What it takes to become PM
No one fears Sir Keir’s forgettables
by Nathaniel Tapley
A game did the rounds of social media recently, challenging people to write a sentence without using the letter “e”. It took a few seconds for the comedian Paul Litchfield to come up with “Boris Johnson is a twonk.” Except the word he used wasn’t “twonk”; it was shorter and had the same extremities as the word “carrot”.
Which led me to point out “Dominic Raab is a twonk” works equally well. Matt Hancock and Gavin Williamson: twonks. At which point I decided to do the shadow cabinet, which turned out to be far harder. Not because Keir Starmer’s crack team all have “e”s in their names, but because it’s impossible to remember who any of them are.
Quick test: who is shadow chancellor? I’ll give you a hint: you couldn’t make an e-less sentence from her name. Indeed, she’s so hard to remember, it would be the ideal time for her to go on a high-profile crime spree. She could commit a string of armed robberies and the closest witnesses will get to identifying her will be to say: “Was it… maybe Lisa Nandy?” Hint: it’s not Lisa Nandy.
Why is Keir Starmer’s shadow cabinet so forgettable? Does it start from the man at the centre of it all? No one expected fiery rhetoric from him and public speaking doesn’t seem to be a requirement for politicians nowadays, but it would still be difficult for him to sound more like a man whose underwear has twisted itself around one testicle before he begins to speak.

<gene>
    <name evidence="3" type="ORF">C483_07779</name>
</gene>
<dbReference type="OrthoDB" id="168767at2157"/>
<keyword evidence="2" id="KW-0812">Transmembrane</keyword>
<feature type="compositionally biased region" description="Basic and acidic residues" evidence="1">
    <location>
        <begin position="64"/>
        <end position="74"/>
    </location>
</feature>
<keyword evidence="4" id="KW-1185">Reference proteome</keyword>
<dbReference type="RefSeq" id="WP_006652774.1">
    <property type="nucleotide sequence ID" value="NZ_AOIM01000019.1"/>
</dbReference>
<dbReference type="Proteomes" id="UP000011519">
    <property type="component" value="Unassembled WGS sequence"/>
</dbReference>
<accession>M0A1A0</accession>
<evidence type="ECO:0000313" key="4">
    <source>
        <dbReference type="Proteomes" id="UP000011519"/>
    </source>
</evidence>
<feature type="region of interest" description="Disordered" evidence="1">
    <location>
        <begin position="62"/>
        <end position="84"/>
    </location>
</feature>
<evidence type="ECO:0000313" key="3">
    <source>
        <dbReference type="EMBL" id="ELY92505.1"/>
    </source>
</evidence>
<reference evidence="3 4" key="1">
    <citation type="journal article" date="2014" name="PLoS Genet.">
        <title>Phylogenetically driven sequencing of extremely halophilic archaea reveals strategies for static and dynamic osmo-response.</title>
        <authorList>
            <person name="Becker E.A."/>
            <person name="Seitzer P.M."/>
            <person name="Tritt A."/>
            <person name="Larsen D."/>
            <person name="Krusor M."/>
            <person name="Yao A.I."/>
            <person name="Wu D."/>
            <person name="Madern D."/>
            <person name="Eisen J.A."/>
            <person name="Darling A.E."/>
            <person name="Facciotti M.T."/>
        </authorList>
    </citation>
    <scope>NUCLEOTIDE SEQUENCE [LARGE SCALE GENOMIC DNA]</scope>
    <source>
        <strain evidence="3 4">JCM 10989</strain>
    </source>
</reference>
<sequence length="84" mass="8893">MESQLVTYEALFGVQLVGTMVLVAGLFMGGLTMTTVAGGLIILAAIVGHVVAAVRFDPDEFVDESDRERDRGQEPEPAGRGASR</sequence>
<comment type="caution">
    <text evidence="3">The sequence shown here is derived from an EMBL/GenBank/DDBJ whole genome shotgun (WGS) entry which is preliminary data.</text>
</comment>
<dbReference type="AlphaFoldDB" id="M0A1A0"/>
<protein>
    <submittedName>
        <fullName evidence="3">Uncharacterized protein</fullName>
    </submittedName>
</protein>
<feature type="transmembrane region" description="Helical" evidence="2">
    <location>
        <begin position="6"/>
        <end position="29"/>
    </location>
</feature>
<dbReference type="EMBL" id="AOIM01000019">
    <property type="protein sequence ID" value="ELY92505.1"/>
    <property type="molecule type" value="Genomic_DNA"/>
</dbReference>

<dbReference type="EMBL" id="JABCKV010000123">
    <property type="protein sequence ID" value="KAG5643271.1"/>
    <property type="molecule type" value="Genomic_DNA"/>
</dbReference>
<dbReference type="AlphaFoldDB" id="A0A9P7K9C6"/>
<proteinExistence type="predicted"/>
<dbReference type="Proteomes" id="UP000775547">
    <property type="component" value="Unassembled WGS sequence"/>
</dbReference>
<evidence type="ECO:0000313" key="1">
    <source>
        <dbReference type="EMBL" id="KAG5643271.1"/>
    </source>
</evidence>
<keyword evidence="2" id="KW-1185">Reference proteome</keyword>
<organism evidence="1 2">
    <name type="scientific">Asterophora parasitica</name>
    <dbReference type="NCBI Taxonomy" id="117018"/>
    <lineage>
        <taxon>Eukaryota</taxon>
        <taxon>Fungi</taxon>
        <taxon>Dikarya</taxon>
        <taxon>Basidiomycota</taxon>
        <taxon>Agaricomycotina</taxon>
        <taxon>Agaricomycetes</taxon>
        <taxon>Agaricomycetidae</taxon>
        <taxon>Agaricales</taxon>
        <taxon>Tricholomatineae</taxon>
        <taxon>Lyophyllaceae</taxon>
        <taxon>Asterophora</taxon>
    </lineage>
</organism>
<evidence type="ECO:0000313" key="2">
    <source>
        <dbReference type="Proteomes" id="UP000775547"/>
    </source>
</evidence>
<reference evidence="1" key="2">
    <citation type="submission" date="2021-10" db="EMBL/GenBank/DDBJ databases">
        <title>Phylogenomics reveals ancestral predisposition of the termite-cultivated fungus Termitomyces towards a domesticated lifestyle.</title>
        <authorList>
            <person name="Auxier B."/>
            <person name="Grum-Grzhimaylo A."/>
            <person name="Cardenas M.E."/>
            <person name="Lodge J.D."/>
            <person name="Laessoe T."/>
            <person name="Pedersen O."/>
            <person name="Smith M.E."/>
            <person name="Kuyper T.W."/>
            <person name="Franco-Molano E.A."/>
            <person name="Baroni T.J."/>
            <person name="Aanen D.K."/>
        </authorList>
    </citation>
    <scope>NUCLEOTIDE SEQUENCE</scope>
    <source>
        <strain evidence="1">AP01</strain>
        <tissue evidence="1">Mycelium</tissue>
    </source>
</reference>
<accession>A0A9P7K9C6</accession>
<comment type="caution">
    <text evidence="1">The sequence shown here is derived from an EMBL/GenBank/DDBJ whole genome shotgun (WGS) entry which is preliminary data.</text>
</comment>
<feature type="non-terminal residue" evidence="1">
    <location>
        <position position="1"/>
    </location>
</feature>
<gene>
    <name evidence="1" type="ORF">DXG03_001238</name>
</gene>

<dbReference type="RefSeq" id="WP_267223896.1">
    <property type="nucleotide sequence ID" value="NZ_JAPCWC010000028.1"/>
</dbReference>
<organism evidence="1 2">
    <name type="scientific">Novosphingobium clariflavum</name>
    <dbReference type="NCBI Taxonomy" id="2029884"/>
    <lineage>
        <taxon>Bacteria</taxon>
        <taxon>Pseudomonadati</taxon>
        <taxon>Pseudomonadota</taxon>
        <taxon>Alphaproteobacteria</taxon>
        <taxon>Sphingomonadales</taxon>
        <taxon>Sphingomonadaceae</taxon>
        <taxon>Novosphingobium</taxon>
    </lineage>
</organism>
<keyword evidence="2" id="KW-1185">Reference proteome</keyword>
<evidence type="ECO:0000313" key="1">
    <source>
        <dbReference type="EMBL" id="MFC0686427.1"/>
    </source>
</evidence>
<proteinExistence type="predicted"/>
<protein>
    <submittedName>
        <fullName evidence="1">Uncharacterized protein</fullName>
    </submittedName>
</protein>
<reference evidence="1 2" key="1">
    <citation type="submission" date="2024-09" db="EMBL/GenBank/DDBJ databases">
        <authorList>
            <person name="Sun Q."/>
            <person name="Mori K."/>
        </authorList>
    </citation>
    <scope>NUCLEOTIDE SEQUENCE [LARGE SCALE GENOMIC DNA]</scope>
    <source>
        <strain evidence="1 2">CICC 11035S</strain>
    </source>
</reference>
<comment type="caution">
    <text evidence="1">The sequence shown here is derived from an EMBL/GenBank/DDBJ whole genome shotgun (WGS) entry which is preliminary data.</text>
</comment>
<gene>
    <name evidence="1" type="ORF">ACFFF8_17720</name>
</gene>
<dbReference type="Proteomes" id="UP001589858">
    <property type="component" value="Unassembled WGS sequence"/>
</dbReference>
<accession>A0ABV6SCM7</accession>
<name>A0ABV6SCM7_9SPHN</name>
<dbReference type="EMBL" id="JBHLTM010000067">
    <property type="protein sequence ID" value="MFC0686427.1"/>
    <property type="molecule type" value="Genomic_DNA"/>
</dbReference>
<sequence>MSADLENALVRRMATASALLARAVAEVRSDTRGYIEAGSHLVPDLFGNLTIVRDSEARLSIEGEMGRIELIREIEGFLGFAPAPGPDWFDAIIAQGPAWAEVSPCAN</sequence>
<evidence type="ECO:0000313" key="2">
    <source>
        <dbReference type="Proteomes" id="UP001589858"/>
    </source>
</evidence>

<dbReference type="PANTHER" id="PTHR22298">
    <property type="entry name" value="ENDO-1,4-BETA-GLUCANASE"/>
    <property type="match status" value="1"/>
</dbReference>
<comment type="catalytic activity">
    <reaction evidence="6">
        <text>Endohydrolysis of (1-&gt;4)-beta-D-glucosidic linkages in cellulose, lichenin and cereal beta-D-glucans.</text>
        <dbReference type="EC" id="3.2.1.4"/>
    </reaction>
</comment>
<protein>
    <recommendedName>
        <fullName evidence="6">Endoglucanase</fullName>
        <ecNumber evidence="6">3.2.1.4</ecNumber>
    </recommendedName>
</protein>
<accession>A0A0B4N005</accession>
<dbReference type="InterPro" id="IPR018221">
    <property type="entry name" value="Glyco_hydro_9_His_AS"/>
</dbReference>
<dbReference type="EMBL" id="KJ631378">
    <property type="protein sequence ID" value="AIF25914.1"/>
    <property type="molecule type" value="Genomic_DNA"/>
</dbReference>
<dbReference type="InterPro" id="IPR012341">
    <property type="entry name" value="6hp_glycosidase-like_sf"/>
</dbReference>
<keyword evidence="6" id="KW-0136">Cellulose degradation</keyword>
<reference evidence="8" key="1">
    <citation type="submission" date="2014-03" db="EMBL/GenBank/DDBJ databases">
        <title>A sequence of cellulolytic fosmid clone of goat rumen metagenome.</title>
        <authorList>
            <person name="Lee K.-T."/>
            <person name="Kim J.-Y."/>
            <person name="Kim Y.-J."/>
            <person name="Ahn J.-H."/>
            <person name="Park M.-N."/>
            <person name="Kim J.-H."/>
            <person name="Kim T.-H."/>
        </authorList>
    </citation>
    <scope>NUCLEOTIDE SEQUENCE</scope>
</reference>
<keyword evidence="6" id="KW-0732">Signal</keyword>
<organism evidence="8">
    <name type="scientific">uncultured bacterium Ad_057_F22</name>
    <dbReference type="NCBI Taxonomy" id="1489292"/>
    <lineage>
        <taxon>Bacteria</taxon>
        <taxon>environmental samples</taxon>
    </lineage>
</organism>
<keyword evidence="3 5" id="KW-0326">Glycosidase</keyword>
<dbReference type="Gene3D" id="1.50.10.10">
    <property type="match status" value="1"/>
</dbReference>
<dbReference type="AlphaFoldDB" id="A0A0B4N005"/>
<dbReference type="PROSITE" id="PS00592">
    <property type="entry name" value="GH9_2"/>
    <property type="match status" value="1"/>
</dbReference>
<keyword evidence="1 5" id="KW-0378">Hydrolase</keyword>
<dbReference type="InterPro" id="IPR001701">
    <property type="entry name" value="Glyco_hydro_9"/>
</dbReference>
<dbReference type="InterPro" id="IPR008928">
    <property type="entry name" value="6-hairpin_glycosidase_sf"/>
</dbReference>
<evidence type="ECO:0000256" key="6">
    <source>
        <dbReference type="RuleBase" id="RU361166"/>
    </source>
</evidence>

Starmer’s pitch was meant to be based on competence. But when faced with a government that has overseen 100,000 of its citizens dying of a preventable disease, that has gutted a millennia-old fishing industry in a matter of weeks, and that is currently begging the EU to ignore an agreement it came up with at Christmas, he doesn’t seem to be able to bring himself to point out its incompetence.
He can’t criticise Brexit because – despite tonnes of rotting fish sitting on the coast of the country like highly aromatic welcome bunting – those who voted for it will refuse to believe it’s a rubbish idea. He won’t attack the Government over Covid, because he doesn’t want to behave in a divisive way (on one side of the divide, people who want people to be alive; on the other, politicians). He’s publicly said, “We will support the Government”, which is more than some actual members of the Government.
He’s like a man playing chess against a gorilla and loudly pointing out that the gorilla has taken longer than its allotted time, while the gorilla tears the arms off everyone in the room, smashes the table and then tries to shove a bishop up its urethra.
When the Government put forward a bill to protect undercover policemen from prosecution should they murder, torture or rape people, the Labour Party abstained on it. Presumably, because they don’t want to alienate valuable voters who also happen to be state-sponsored rapists in Red Wall constituencies.